shortstorynovel

Short Stories? Epic Novels? Can One Person Write Both?

By on February 27, 2014 . Category Book Genres

A lot of writers struggle with the idea of writing stories that aren’t the length they’re accustomed to. Either they usually write long, detailed stories that take up hundreds of pages, and can’t fathom cutting it down so much… or they write quick, short stories and have no idea how to expand.

So if you want to jump ship—or just play around with a new format— then knowing where to start can help you create what you’re dreaming of… and add a new skillset to your arsenal!

 

Going from Long Stories to Short Stories

Shortening your epic tales to something that’s only a few thousand words long can seem daunting.  How can you pack all that emotion, excitement, and information into such a short piece??

It’s actually not as impossible as it sounds.

Try this:  Write your short story like a chapter (or two) of a longer piece.  You can even write out the outside details that aren’t really part of the story, but help you sort things out.

Then, simply read through what you have, and fill in any gaps, holes, or missing bits of information.  It will take some practice, but if you think of them as chapters of a larger piece, it will help get you in the mindset of writing a short story!  And who knows…maybe someday it will be a chapter in a longer work!

 

Going from Short Stories to Long Stories

Another huge leap is going from writing primarily short stories to longer works with more complex plots.

The technique here is actually very similar to the “long to short” swap:  Just treat it, in this case, like you’re writing a bunch of short stories!

Look at each chapter as a mini-story.  You can even rotate which characters’ perspectives you use each chapter, so it feels more like a stand-alone story.  Jump around in the story (once you have it all planned out, of course)—there’s no rule that says you have to write the story in order, so write the scenes you want, write whole little stories within the bigger story, then bridge them together with the necessary scenes when you edit.

 

Ultimately, it’s just important for you to remember that writing is writing, and if you can do it in one format, you can pretty easily transition to another format.  Have fun with it, play with it, and remember not to take it too seriously.  Taking things (or yourself) too seriously is a recipe for stress and unfulfilling work, but relaxing and having fun with it opens you up to all kinds of possibilities!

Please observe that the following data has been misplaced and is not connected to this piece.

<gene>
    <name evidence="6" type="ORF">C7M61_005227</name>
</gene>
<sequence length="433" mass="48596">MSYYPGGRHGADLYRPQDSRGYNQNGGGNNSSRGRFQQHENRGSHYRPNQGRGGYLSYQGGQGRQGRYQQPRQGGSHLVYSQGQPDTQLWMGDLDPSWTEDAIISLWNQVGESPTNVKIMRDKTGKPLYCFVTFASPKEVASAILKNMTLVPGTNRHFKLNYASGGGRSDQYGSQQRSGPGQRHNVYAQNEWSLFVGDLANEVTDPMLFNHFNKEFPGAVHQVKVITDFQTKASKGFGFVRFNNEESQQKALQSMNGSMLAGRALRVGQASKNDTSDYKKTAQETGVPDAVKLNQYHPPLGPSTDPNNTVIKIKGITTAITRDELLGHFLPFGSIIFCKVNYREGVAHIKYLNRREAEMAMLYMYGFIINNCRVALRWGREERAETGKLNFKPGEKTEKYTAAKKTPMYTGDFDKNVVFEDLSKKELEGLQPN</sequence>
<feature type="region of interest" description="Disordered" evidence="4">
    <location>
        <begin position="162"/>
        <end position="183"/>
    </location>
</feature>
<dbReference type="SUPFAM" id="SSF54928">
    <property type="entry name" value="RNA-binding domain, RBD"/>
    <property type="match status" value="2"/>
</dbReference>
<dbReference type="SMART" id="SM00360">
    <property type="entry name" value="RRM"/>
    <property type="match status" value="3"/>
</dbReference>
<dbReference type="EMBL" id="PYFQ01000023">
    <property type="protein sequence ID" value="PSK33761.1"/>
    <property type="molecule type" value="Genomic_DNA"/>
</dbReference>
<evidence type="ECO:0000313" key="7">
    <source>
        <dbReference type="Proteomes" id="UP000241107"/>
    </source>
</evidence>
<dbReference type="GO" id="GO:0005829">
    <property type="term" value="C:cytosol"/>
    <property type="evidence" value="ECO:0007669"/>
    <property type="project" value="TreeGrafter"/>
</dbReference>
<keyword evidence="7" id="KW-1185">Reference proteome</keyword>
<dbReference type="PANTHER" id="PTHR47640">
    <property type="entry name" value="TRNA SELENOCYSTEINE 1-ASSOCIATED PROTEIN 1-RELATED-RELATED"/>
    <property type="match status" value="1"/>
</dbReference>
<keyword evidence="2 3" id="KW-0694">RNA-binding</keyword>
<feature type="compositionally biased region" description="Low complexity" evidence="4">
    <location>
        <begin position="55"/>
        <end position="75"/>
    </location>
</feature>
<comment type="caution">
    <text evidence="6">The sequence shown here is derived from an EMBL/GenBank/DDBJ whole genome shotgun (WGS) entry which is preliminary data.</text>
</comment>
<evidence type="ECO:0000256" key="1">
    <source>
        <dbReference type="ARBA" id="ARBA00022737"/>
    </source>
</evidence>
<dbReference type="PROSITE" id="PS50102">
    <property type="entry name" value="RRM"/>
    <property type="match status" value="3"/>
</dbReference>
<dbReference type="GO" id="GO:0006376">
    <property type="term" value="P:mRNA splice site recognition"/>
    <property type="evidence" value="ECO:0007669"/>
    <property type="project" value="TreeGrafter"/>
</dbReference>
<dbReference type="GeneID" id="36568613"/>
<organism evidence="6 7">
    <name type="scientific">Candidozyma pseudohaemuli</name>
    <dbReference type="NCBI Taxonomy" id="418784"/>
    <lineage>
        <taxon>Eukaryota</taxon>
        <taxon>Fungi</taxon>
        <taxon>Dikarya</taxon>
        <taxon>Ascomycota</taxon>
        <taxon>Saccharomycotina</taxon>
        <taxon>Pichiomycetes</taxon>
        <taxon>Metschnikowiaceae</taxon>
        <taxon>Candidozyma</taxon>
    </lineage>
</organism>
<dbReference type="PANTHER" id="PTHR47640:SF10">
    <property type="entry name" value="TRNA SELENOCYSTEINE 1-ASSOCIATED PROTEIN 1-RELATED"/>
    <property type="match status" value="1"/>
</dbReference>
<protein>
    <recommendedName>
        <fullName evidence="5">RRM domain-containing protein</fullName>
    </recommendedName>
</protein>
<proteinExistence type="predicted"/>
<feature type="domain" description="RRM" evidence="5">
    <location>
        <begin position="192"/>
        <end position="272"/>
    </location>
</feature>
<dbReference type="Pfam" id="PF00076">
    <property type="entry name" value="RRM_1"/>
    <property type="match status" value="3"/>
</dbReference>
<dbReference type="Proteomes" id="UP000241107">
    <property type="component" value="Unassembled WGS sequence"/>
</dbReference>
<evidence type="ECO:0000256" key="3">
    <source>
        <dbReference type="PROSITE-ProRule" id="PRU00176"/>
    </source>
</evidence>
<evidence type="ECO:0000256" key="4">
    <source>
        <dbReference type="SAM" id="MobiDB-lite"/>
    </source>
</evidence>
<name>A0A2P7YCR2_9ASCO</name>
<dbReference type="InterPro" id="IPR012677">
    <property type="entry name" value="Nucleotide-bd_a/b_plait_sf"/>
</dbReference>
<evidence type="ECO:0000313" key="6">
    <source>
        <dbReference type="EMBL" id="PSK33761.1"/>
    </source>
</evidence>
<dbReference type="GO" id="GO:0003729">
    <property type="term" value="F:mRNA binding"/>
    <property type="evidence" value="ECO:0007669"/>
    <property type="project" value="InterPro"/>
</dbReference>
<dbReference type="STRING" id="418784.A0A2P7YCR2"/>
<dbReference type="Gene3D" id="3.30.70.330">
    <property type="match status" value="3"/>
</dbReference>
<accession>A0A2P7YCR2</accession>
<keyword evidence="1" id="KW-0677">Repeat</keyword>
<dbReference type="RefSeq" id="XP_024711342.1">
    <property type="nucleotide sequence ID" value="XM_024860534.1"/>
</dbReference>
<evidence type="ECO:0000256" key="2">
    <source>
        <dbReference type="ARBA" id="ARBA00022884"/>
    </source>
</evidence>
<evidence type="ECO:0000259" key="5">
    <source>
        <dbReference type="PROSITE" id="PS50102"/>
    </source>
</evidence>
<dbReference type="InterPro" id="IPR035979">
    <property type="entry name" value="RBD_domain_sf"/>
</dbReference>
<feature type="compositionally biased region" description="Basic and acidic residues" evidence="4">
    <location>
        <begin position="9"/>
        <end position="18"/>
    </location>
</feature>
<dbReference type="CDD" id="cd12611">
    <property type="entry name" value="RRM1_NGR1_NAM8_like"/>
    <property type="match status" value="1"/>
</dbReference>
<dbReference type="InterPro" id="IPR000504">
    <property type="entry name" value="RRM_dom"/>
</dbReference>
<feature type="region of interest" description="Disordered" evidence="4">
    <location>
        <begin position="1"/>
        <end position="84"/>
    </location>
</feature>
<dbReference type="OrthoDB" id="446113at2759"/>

What’s the longest story you’ve ever written?  The shortest?  Which kind of fiction do you find more challenging—long pieces or short pieces?  Tell us in the comments!

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  • jesse abundis

    I always saw writing a short story as such. Write like a long two chapters in case you want to come back down the road to revisit. And this will surely help the author in wanting to scale down the bigger novel, to a SS. Great article, had to retweet it back to everyone.

    • http://www.ravenhartpress.com/ Eve Jacob

      Thanks for reading and sharing!

      I’ve always struggled with shorter fiction, while being fully aware that the ability to say things succinctly is an art and a skill (thus feeling CHALLENGED by my inability to shorten my work, haha). It’s taken practice but I’m at least more comfortable (if not skilled) at it! :)

      Also–high-five for the nine-month delayed reply, huh?

  • raghad mahmoud

    short stories are a lot harder

    • http://www.ravenhartpress.com/ Eve Jacob

      They are tough, aren’t they? You have so little space to work with.

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